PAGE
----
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Posted (edited)
On 5/6/2021 at 7:59 AM, studiot said:

I am not sure I would regard any of these as scientists.

Engineers yes.

An engineer is a scientist. 

On 5/6/2021 at 7:59 AM, studiot said:

Perhaps some better examples of true scientists might be Alfred Nobel or the Wright Brothers.

The Wright Brothers were engineers, so there you have it, an engineer is a scientist, a type of scientist. 

And I do believe the Wright Brothers did become relatively wealthy from their airplane inventions.

 

On 5/6/2021 at 10:42 AM, CharonY said:

As mentioned, those folks are not trained scientists by education, but perhaps more importantly, they did not make money via science or research careers. It also helped that their respective families were relatively well-off (not sure about Bezos, tbh).

From early on Jeff Bezos displayed scientific interests and technological proficiency and he graduated college with a Bachelor of Science in Engineering degree in electrical engineering and computer science. 

Elon Musk graduated with a Bachelor of Arts degree in physics. 

Bill Gates took computer science courses. 

I would say all three had some training in science in their educational backgrounds. 

On 5/6/2021 at 5:07 PM, MigL said:

Bezos and Musk graduated from Princeton and MIT respectively, as engineers.
Gates, dropped out of Harvard after two years, and most of his 'degrees' are honorary.

That is not a put-down of their intelligence, as all three are brilliant.
( Gates, the drop-uot, scored 1590 out of 1600 on his SATs. )

Bill Gates dropped out of Harvard because he didn't need to go there anymore, he was ready to start his career in computers.

Edited by Photon Guy
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On 5/6/2021 at 1:45 PM, Photon Guy said:

Take for instance Jeff Bezos, Elon Musk, and Bill Gates. There you have it, scientists make mountains of money.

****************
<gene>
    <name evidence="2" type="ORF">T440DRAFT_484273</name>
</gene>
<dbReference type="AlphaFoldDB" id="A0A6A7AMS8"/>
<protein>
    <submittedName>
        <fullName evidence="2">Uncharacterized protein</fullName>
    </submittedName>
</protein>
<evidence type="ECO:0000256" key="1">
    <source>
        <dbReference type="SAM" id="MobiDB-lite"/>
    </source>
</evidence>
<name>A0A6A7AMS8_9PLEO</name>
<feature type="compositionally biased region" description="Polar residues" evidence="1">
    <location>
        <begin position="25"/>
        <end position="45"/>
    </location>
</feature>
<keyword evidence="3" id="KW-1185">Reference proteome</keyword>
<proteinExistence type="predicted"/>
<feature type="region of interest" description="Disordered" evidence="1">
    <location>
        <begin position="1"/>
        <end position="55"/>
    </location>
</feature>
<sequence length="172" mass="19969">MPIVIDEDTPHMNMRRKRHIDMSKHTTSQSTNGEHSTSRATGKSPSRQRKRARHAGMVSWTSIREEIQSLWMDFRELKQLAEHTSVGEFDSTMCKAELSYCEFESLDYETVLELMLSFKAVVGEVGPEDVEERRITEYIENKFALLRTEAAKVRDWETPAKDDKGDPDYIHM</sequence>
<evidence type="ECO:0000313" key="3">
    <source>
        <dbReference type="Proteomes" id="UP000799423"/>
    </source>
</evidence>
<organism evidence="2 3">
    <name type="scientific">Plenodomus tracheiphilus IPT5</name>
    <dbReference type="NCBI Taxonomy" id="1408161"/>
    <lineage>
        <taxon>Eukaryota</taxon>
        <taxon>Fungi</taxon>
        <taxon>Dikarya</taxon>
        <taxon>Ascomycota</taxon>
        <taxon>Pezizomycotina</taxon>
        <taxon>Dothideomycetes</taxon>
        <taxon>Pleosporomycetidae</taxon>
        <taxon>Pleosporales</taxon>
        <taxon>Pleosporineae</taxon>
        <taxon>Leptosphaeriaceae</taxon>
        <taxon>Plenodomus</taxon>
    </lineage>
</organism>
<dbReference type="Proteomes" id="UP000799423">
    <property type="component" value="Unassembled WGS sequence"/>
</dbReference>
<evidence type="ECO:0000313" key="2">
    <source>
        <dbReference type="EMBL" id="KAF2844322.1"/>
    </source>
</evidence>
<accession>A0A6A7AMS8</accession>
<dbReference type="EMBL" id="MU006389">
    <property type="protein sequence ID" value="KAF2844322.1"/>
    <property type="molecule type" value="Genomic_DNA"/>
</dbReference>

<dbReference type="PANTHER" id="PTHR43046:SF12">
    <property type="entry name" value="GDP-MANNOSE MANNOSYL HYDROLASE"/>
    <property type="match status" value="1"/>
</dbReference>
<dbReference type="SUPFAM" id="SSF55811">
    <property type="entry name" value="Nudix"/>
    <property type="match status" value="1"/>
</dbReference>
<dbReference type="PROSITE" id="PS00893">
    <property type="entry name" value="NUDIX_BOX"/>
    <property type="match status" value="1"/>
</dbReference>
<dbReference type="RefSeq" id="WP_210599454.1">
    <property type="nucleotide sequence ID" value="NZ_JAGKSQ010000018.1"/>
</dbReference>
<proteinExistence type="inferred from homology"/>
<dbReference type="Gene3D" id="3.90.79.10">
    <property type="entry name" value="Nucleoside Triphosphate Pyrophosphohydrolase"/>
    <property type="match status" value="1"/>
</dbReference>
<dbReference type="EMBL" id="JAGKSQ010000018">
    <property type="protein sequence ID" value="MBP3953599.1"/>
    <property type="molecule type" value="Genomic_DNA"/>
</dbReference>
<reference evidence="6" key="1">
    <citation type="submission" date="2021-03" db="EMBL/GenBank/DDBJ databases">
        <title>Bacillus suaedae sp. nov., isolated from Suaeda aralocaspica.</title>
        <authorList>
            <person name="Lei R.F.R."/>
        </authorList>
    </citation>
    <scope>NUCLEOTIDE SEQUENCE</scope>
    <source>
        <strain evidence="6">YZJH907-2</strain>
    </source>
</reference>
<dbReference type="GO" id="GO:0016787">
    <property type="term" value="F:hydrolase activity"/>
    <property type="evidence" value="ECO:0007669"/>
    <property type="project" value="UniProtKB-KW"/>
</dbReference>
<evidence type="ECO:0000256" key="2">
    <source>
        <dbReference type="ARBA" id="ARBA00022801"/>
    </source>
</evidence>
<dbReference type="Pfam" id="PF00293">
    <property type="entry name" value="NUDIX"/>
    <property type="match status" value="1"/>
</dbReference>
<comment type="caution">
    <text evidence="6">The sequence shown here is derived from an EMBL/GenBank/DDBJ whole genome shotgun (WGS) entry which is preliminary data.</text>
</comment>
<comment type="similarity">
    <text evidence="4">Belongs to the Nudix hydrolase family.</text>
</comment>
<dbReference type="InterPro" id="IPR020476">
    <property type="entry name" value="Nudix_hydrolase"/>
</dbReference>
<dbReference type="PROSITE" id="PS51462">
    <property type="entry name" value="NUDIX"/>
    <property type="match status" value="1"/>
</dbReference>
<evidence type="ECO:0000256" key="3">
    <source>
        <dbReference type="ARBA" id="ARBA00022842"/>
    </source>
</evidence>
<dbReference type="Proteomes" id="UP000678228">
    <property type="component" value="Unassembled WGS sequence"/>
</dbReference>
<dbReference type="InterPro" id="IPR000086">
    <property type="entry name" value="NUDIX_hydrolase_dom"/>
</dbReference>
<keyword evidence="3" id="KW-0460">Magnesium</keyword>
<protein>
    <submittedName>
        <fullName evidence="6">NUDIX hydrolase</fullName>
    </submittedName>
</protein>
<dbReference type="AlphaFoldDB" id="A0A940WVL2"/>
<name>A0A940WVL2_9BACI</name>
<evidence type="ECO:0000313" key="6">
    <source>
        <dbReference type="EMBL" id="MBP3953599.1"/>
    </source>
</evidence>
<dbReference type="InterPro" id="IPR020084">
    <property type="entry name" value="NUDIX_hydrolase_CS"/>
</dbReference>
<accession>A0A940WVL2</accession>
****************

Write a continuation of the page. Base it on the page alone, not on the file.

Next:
Those individuals are innovators.  They create new value by applying science to produce groundbreaking products that are extremely useful to ordinary people.  

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17 hours ago, Photon Guy said:

From early on Jeff Bezos displayed scientific interests and technological proficiency and he graduated college with a Bachelor of Science in Engineering degree in electrical engineering and computer science. 

Elon Musk graduated with a Bachelor of Arts degree in physics. 

Bill Gates took computer science courses. 

I would say all three had some training in science in their educational backgrounds. 

In other words, all of them had at best a science-based education, but none of them worked in any capacity as scientists.

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20 hours ago, Photon Guy said:

An engineer is a scientist.

Not really. There is overlap between the disciplines, but they are distinct in both their methods and their objectives. A scientist can adapt to engineering work given time and appropriate training, and vice versa, but that does not make an engineer a scientist.

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21 hours ago, Photon Guy said:

An engineer is a scientist. 

No. And scientists are not engineers. 

Quote